For the past eleven years, the Africa pavilion has been one of my favorite must-see pavilions at the Global Village. Originally there were separate pavilions for Kenya, Uganda, Tanzania, etc., but now all the African countries are grouped together in one large pavilion, save for the North African countries of Morocco, Egypt, and Tunisia (more about those later).
If you are unfamiliar with the Global Village, it’s a fair-like shopping event located just outside Dubai in the winter months. To know more, see my post: Dubai’s Global Village ~ Where the World Comes Together.
The first sight outside the Africa Pavilion is this group of Masai men (below). Their job is to pose for photographs (10 dirhams for 3 photos). They told me this clothing is their everyday clothes in Kenya. They also explained the earlobes of the man on the left: a prize for a lion he killed while on safari. I suspect they were pulling my leg on both accounts, but they all kept perfectly straight faces, so who knows?
On to shopping! What I love about the African Pavilion is the vast amount of unique, hand-crafted items, and the bargains galore. Most of the vendors are Kenyan, but there are other countries represented as well. I find nearly all the vendors speak excellent English and are more than willing to chat about their products: who made them, how they were crafted, and the story behind them. Some of the vendors make their own goods. It’s not surprising to see them knitting or weaving baskets between sales.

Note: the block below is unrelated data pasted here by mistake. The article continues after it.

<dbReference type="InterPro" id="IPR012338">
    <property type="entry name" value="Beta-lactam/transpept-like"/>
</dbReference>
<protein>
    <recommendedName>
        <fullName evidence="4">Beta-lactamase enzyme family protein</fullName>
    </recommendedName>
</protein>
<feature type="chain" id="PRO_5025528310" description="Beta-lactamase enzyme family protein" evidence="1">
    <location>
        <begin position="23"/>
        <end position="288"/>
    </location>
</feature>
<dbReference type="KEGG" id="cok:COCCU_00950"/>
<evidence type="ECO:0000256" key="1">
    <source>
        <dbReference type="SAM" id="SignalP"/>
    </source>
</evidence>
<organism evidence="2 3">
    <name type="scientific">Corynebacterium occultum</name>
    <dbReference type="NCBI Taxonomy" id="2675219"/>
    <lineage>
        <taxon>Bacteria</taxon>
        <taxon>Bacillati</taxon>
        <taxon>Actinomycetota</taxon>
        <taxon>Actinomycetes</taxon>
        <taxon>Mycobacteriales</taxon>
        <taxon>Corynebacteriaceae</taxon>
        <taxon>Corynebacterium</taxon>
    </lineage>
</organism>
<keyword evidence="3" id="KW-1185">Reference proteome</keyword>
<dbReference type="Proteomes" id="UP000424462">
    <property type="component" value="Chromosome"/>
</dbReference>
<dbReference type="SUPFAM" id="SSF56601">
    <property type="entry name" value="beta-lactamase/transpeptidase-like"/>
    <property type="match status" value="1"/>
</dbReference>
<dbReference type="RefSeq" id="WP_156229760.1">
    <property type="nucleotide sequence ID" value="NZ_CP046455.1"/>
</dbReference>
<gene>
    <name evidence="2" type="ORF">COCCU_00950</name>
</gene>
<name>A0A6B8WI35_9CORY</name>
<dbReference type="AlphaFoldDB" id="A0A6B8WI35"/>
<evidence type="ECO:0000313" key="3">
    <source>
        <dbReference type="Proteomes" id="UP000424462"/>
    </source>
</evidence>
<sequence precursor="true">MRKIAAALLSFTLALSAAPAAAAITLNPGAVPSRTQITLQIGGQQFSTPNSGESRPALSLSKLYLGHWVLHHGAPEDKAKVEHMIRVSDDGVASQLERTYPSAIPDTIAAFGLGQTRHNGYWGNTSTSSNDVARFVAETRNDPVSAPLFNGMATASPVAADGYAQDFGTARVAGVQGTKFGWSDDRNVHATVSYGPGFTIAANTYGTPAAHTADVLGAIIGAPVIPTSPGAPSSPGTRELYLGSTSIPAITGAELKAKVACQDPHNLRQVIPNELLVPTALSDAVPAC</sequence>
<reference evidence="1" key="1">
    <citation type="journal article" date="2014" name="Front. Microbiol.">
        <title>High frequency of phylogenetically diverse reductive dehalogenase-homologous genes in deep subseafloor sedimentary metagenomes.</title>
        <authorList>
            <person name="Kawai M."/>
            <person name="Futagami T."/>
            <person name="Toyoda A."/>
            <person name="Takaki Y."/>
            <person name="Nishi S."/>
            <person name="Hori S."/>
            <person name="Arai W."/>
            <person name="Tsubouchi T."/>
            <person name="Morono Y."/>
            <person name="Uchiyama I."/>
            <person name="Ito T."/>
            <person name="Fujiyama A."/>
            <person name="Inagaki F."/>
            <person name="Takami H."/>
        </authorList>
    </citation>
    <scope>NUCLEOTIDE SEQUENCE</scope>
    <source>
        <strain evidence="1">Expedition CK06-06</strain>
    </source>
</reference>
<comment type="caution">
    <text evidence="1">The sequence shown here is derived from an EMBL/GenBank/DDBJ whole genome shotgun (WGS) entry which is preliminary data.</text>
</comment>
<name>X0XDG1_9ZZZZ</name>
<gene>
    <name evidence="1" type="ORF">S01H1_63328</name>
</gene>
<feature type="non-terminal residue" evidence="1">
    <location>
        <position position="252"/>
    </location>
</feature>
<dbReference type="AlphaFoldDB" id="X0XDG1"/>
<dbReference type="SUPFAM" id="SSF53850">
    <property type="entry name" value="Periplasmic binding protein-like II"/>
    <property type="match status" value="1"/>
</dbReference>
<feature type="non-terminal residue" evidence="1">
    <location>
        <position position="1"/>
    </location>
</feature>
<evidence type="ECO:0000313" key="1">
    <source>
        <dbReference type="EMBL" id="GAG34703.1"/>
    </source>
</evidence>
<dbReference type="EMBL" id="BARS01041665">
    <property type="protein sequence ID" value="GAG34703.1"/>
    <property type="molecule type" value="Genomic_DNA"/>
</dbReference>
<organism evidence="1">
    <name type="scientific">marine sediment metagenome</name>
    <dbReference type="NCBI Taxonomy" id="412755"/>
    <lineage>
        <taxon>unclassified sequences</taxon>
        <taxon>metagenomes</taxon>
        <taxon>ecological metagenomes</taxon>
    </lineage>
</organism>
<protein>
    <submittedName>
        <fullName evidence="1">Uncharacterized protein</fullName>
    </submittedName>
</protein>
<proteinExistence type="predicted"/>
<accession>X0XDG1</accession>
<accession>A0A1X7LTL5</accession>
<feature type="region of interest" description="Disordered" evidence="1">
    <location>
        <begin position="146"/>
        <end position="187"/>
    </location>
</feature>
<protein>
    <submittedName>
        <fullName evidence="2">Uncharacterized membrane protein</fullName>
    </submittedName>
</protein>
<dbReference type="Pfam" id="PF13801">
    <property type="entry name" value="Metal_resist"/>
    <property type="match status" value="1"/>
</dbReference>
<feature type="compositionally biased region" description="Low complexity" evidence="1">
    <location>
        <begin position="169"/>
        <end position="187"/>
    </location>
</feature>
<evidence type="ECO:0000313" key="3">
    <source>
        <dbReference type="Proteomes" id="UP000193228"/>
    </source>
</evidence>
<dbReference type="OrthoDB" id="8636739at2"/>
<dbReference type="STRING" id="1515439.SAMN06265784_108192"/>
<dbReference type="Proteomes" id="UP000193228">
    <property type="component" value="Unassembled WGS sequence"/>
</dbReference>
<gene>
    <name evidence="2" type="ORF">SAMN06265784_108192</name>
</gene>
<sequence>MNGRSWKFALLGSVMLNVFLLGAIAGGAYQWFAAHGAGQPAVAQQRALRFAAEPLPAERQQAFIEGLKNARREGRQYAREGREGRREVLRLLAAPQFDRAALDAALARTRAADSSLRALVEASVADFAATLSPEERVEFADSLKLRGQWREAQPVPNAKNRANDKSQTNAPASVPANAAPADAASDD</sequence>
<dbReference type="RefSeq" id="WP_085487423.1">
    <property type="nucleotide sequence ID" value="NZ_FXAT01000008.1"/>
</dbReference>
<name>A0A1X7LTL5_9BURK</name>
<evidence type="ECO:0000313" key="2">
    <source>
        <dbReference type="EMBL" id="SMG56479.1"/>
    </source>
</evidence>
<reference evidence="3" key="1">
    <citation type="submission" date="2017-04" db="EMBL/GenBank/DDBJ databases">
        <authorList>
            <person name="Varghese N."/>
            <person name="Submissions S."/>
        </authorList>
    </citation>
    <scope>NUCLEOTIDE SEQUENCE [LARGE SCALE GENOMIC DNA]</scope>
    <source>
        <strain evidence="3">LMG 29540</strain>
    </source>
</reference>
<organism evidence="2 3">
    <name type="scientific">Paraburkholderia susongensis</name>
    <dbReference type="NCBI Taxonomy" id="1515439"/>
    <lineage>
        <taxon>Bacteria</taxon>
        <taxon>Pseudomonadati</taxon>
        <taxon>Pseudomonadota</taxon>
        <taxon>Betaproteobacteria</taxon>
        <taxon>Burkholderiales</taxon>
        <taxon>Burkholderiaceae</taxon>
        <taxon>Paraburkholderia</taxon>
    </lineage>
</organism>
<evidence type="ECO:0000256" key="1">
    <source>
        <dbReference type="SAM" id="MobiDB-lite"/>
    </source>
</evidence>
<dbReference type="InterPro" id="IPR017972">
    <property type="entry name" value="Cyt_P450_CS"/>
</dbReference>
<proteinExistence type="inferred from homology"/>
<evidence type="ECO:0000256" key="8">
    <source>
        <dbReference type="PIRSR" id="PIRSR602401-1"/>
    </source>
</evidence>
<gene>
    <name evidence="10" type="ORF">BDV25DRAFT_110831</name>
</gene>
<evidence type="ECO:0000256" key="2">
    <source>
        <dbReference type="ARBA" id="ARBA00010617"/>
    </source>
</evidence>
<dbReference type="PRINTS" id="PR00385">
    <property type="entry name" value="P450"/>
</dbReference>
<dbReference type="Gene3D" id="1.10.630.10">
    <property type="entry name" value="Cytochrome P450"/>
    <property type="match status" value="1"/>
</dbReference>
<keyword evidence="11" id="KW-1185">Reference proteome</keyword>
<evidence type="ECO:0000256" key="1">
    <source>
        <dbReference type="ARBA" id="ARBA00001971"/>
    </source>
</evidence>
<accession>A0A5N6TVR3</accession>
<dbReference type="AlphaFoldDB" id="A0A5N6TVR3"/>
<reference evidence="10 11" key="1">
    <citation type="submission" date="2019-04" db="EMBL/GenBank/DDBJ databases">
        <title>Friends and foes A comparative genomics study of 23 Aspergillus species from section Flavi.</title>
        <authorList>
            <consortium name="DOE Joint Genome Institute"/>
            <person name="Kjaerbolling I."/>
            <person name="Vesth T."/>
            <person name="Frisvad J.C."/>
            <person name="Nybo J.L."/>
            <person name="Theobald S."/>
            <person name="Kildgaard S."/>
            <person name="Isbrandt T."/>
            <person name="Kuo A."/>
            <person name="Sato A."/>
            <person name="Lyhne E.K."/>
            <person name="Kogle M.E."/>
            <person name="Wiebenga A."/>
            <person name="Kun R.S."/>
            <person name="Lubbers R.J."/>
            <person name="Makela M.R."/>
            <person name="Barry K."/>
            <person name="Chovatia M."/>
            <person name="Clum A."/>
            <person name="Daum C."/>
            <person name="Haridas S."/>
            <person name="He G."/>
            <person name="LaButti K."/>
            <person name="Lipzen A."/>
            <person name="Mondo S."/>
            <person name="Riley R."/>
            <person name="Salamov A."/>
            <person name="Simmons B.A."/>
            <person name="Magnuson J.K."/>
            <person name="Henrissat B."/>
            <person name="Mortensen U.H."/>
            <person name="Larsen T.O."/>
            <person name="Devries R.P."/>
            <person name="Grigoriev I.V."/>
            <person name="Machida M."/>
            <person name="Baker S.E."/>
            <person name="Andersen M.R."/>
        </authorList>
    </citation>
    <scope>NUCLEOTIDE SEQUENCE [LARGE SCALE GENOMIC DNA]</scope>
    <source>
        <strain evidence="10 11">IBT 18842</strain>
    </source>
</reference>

Many of the items here are 5 and 10 dirhams (less than $3), especially the small carvings of animals. In my experience, it’s a great place for children to shop—and to get lost as well, as this pavilion is big and often crowded. Here is a sample of some of the shops:
This woman below is from Madagascar, where she runs a basket-weaving business with natural hand dyes. I came here with three friends, and all four of us bought baskets. We love this shop.
It’s also possible to find practical items, such as carved book ends, napkin rings, wooden salad tongs, carved soap stone bowls, and carved wooden bowls. I have bought many of these hand-carved salad utensils over the years. They are typically 10 dirhams ($3) a set. No need to bargain.
I usually pick up a carved wooden salad bowl each year. Each one is different.
I also spent a lot of time in the Ethiopian coffee booth, run by two sisters from Ethiopia. They roasted a half a kilo of coffee beans for me, according to my specifications.
While I was waiting, I rested my feet and drank some of their coffee, dark and unsweetened, served in the Ethiopian style. Nice.
Question: What are your impressions of the Africa Pavilion?